An Engaging, Entertaining, and Thought Provoking Musical
Boston’s SpeakEasy Theatre has a winning production in The Color Purple, the musical adaptation of Alice Walker’s Pulitzer Prize novel. Director Paul Daigneault mounted an energetic, exciting, and even stirring show with a talented cast of singers, dancers, and actors. While the presentation is powerful and follows Walker’s storyline, Marsha Norman’s sanitized and simplified adaptation lacks the depth of the original text.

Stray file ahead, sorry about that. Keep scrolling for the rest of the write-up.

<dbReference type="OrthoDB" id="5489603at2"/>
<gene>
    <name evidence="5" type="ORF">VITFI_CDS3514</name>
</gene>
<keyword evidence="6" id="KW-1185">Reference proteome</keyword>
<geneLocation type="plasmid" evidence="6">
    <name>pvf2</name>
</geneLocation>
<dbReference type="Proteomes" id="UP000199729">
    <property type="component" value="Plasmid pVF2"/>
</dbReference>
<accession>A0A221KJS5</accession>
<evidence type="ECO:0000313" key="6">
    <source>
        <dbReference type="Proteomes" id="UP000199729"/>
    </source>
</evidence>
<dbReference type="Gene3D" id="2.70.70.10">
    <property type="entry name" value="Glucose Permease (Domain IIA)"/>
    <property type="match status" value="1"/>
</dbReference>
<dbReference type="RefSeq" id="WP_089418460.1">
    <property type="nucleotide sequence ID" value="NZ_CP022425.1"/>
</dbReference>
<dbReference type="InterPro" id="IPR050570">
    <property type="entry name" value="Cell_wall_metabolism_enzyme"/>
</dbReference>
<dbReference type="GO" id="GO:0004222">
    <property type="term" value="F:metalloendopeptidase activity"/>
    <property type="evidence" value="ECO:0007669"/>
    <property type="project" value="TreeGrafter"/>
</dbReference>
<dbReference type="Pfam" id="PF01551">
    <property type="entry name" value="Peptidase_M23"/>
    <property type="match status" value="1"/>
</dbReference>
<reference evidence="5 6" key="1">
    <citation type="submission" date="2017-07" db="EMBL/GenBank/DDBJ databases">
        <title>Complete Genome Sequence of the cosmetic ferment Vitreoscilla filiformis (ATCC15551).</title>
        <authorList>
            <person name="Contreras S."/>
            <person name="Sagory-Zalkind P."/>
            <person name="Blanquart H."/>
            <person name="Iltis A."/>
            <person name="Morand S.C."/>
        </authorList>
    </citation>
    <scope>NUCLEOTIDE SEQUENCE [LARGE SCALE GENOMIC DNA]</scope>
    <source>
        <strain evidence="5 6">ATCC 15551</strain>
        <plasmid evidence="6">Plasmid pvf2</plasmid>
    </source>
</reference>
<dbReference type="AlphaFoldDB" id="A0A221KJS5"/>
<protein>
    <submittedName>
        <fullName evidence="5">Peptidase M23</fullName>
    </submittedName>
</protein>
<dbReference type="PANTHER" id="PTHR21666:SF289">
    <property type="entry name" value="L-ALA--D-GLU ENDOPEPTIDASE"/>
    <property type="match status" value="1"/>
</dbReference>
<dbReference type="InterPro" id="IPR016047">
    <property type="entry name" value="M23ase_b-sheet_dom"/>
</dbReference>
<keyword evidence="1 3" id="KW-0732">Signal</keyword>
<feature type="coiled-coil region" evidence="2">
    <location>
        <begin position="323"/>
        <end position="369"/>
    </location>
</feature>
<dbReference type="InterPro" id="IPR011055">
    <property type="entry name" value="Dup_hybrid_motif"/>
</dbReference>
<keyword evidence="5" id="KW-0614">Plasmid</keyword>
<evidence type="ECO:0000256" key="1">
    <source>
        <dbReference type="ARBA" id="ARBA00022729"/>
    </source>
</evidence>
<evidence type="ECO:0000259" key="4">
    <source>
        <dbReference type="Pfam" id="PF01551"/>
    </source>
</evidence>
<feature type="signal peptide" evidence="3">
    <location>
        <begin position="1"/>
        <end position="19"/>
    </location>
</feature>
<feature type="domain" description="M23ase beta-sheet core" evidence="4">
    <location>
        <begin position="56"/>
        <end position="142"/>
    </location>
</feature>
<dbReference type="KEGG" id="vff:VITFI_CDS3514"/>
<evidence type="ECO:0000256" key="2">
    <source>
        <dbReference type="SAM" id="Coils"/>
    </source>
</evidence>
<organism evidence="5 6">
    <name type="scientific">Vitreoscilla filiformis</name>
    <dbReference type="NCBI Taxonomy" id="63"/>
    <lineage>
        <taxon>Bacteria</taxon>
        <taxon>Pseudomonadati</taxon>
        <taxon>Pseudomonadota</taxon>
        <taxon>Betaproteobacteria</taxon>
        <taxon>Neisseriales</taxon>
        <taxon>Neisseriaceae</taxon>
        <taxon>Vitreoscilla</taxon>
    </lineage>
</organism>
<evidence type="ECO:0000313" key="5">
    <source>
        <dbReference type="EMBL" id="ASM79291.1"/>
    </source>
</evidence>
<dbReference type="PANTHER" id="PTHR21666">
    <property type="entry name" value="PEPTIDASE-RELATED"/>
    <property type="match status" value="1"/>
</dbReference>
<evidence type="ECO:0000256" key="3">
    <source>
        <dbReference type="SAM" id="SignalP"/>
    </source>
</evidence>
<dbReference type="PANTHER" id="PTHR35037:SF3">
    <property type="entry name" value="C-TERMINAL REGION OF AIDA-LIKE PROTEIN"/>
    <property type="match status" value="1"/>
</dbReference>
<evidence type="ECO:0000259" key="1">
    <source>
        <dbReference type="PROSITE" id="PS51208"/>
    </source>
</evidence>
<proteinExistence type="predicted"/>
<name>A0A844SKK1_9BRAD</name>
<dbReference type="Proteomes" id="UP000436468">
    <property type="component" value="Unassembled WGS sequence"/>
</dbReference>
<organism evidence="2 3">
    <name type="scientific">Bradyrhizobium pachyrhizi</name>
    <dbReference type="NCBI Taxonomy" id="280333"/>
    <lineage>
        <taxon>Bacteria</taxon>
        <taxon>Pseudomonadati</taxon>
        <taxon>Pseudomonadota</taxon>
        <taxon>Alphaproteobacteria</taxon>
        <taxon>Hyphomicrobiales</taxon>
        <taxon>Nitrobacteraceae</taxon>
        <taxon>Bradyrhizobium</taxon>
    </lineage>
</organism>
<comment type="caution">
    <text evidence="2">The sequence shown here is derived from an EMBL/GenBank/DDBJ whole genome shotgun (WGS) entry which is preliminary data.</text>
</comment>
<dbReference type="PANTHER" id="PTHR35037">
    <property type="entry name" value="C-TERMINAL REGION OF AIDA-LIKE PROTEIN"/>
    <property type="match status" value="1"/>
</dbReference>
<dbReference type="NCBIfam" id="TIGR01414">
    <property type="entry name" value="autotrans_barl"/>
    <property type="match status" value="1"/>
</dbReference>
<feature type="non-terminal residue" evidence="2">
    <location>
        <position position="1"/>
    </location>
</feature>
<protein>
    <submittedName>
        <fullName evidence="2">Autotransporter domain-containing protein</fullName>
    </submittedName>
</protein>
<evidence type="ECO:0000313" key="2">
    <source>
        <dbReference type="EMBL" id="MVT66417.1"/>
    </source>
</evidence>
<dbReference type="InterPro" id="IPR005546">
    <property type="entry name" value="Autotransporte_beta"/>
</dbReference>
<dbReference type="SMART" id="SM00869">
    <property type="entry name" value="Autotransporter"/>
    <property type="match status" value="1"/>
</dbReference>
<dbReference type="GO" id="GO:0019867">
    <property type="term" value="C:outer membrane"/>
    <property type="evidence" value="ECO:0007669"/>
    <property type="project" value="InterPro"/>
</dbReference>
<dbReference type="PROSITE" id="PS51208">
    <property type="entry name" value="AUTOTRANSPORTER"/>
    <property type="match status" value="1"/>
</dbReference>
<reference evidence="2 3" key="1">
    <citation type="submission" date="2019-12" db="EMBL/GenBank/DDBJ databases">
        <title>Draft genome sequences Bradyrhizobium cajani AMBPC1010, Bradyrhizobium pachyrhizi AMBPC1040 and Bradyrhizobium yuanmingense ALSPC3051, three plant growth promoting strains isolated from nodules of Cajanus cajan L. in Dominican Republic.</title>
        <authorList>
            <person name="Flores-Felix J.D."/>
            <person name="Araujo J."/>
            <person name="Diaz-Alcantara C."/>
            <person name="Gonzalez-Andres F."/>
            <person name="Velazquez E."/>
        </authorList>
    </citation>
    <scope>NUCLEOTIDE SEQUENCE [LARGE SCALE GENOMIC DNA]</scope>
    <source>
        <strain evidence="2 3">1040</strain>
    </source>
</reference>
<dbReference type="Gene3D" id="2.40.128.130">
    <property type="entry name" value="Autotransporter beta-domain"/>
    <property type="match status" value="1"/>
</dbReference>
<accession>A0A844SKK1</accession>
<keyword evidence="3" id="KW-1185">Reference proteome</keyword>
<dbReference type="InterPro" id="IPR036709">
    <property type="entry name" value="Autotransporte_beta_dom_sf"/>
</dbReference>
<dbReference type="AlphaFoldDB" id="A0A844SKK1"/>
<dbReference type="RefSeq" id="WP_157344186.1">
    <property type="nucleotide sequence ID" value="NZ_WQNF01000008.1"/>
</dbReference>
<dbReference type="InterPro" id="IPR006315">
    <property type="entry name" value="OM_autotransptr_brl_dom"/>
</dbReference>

The play begins in the early twentieth-century South and follows the life of Celie a poor, rural overworked, victimized black woman, understandably lacking all self-confidence and hope. Raped by her stepfather, she has her first child at age 14 and another soon after. He takes the babies from her and only years later does she discover that they are alive and secure. Her mother dead, her babies gone, Celie’s only friend and confidant is Nettie, her pretty, bright younger sister. The stepfather gives the hard-working Celie (along with a cow) to a brutal man she refers to as Mister and who, in turn, abuses her and drives away Nettie with his sexual advances. Alone, with no one to love and no one who loves her, Celie confides in God through letters, the narrative device for the book and, to a degree, the musical. (Continue reading » )